Student athletes who wish to participate in sports at a NCAA post- intentions as early as possible. Students will want to ensure that they complete courses that meet the eligibility requirements before they graduate high school.  Download a NCAA Guide for the College Bound Student Athlete to review the NCAA eligibility requirements, or visit www.eligibilitycenter.org.
Click here to find your sport at a NCAA member Schools.

Student athletes who wish to participate in sports at a NAIA post-secondary school must meet NAIA eligibility requirements. 
These students should let their counselor and/or coach know about their intentions as early as possible. 
Students will want to ensure that they complete courses that meet the eligibility requirements before they graduate high school. 

Download a NAIA Guide for the College-Bound Student-Athlete to review the NAIA eligibility requirements, or visit http://www.naia.org/.
Click here to find your sport at a NAIA member Schools.




The following graduation requirements must be met in order for a student to participate in the graduation ceremony at Johannesburg-Lewiston High School.  All subjects carry ½ credit per semester.  Please read over the following information carefully so an informed decision can be made about your student's schedule.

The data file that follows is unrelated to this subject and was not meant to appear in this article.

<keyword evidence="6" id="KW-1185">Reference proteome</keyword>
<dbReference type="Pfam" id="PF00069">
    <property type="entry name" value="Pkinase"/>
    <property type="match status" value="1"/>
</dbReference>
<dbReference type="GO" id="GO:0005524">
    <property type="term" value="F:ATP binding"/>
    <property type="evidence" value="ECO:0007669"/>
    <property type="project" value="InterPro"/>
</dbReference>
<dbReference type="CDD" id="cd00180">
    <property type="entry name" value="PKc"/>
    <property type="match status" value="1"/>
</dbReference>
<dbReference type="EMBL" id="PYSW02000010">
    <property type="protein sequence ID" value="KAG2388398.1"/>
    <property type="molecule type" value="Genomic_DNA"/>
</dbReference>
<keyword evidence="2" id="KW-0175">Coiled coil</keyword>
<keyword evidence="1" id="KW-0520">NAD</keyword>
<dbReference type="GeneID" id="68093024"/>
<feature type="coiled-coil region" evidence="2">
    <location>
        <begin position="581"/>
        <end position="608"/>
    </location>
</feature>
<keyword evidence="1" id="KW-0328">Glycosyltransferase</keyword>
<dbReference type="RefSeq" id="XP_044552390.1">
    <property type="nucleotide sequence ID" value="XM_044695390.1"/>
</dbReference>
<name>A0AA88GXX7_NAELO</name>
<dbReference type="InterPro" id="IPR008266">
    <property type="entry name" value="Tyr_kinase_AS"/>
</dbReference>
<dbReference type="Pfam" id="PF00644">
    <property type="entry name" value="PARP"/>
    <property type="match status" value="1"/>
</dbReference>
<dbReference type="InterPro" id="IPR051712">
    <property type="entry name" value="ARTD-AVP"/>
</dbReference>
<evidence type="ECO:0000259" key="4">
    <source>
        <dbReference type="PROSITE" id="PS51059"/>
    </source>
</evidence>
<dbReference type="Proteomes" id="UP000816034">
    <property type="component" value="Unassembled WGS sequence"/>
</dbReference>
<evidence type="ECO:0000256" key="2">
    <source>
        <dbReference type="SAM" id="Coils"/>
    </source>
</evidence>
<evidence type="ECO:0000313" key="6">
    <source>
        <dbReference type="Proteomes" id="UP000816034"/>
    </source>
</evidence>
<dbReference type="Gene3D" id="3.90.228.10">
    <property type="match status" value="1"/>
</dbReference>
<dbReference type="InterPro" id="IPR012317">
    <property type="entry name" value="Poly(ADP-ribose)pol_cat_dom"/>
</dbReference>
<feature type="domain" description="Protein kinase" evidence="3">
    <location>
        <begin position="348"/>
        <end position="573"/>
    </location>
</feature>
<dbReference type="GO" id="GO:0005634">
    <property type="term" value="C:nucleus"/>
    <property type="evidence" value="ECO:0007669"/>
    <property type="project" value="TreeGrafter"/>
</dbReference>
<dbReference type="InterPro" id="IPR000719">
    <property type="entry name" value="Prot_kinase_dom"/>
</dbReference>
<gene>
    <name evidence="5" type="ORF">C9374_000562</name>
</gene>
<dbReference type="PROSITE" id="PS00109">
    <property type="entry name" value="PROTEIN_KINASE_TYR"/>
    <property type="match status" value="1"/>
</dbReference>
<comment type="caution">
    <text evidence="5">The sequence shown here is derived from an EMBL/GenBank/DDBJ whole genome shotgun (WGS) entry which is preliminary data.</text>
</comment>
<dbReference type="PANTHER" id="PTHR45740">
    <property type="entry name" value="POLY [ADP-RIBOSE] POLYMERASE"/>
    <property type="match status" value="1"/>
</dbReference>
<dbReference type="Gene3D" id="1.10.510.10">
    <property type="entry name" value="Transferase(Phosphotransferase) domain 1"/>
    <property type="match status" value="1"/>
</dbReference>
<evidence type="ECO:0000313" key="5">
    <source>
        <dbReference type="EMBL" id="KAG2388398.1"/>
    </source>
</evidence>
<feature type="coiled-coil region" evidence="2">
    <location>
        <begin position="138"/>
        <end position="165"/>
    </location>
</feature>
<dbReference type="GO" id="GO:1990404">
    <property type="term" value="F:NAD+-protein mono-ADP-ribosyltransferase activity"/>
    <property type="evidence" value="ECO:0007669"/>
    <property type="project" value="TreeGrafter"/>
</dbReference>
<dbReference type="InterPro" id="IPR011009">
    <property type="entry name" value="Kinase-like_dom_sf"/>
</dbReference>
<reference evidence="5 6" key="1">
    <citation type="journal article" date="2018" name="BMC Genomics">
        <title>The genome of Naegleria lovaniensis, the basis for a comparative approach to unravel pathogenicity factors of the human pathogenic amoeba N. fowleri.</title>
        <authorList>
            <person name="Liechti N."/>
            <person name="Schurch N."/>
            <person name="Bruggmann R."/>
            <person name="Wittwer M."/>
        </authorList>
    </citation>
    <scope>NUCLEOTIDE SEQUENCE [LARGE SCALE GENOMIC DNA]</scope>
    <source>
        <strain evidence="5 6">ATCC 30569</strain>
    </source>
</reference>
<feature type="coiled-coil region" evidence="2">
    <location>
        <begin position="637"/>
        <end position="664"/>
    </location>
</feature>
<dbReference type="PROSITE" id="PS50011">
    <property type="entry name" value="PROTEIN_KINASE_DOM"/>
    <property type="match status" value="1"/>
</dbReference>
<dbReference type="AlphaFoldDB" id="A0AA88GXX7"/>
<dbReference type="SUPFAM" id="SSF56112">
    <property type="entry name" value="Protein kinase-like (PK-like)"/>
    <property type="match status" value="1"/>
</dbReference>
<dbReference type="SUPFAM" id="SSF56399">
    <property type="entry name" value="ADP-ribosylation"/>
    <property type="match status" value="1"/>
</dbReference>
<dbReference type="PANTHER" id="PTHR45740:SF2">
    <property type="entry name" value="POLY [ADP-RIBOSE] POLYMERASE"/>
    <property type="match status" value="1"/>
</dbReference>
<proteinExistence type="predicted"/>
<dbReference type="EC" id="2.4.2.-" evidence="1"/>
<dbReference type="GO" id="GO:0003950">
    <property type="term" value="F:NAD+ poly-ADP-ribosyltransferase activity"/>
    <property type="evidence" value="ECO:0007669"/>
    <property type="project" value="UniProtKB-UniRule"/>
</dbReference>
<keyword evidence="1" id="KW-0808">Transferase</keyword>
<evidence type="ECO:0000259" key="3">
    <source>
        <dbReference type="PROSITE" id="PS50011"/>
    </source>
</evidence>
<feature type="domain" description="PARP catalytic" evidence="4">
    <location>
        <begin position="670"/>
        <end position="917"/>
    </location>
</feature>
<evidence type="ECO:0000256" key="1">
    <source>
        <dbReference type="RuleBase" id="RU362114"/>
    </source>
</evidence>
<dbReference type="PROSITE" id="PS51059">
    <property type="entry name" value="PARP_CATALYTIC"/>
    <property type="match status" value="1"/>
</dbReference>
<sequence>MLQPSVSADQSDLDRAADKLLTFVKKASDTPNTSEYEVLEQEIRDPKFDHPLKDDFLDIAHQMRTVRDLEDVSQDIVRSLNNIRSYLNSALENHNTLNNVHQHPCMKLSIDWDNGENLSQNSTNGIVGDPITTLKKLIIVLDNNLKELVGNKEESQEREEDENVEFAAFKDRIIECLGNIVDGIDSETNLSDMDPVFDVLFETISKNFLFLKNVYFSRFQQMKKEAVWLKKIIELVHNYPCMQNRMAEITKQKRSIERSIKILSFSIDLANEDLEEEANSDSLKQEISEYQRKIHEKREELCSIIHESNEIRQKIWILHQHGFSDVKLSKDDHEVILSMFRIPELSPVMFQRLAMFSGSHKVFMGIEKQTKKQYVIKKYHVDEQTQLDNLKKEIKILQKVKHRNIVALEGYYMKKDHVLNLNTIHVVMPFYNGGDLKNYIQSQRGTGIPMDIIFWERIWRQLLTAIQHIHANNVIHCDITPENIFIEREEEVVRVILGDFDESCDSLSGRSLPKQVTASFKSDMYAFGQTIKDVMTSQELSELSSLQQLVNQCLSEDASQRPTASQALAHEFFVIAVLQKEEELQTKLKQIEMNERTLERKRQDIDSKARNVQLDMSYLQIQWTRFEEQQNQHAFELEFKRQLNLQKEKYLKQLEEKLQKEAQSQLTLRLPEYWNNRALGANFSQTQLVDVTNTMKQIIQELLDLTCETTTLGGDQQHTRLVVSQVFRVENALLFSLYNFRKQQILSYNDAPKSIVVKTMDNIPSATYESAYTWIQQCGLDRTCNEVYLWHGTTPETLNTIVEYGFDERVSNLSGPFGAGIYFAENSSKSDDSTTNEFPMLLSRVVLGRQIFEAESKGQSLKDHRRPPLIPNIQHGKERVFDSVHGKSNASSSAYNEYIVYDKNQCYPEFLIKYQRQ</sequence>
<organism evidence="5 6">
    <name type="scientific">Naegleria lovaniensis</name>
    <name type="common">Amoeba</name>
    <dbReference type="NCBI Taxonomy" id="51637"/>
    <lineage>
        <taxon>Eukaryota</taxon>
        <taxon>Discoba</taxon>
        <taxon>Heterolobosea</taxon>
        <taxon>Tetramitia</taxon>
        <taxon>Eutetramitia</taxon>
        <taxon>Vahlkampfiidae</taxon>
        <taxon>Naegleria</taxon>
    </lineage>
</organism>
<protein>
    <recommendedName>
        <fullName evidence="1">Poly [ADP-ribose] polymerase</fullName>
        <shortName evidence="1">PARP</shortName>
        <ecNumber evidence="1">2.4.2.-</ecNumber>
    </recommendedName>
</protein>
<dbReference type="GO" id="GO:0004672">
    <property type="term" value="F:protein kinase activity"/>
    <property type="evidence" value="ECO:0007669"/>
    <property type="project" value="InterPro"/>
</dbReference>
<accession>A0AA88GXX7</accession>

• Each student must earn a minimum number of 24 credits in order to graduate from JLHS.
  • The following designated credits must be included in his/her credits as required by the State of Michigan:
    • 4 credits in English
    • 4 credits in Math (Algebra 1, Geometry, Algebra 2, and 1 additional math credit, a math course is required in the senior year)
    • 3 credits in Science (including 1 credit in Biology, 1 credit in either Chemistry or Physics, and one additional science credit)
    • 3 credits in Social Studies (½ credit in Civics, ½ credit in Economics and 1 credit in American History, and 1 credit in World History)
    • 1 credit in Integrated Computer Applications (ICAps) (This course includes the required online learning experience.)
    • ½ credit in Physical Education
    • ½ credit in Health
    • 1 credit in Visual, Performing or Applied Arts
    • 2 credits in Foreign Language* (must be 2 years of the same foreign language) (beginning with the Class of 2016)

*For graduating classes of 2015-2020 only, 1 of the required foreign language credits may be substituted with an approved CTE program or by completing an additional visual or performing arts course.


Curriculum Guide

For information about scheduling, grading, and descriptions of the high school courses we offer, please see our

2023-24 Curriculum Guide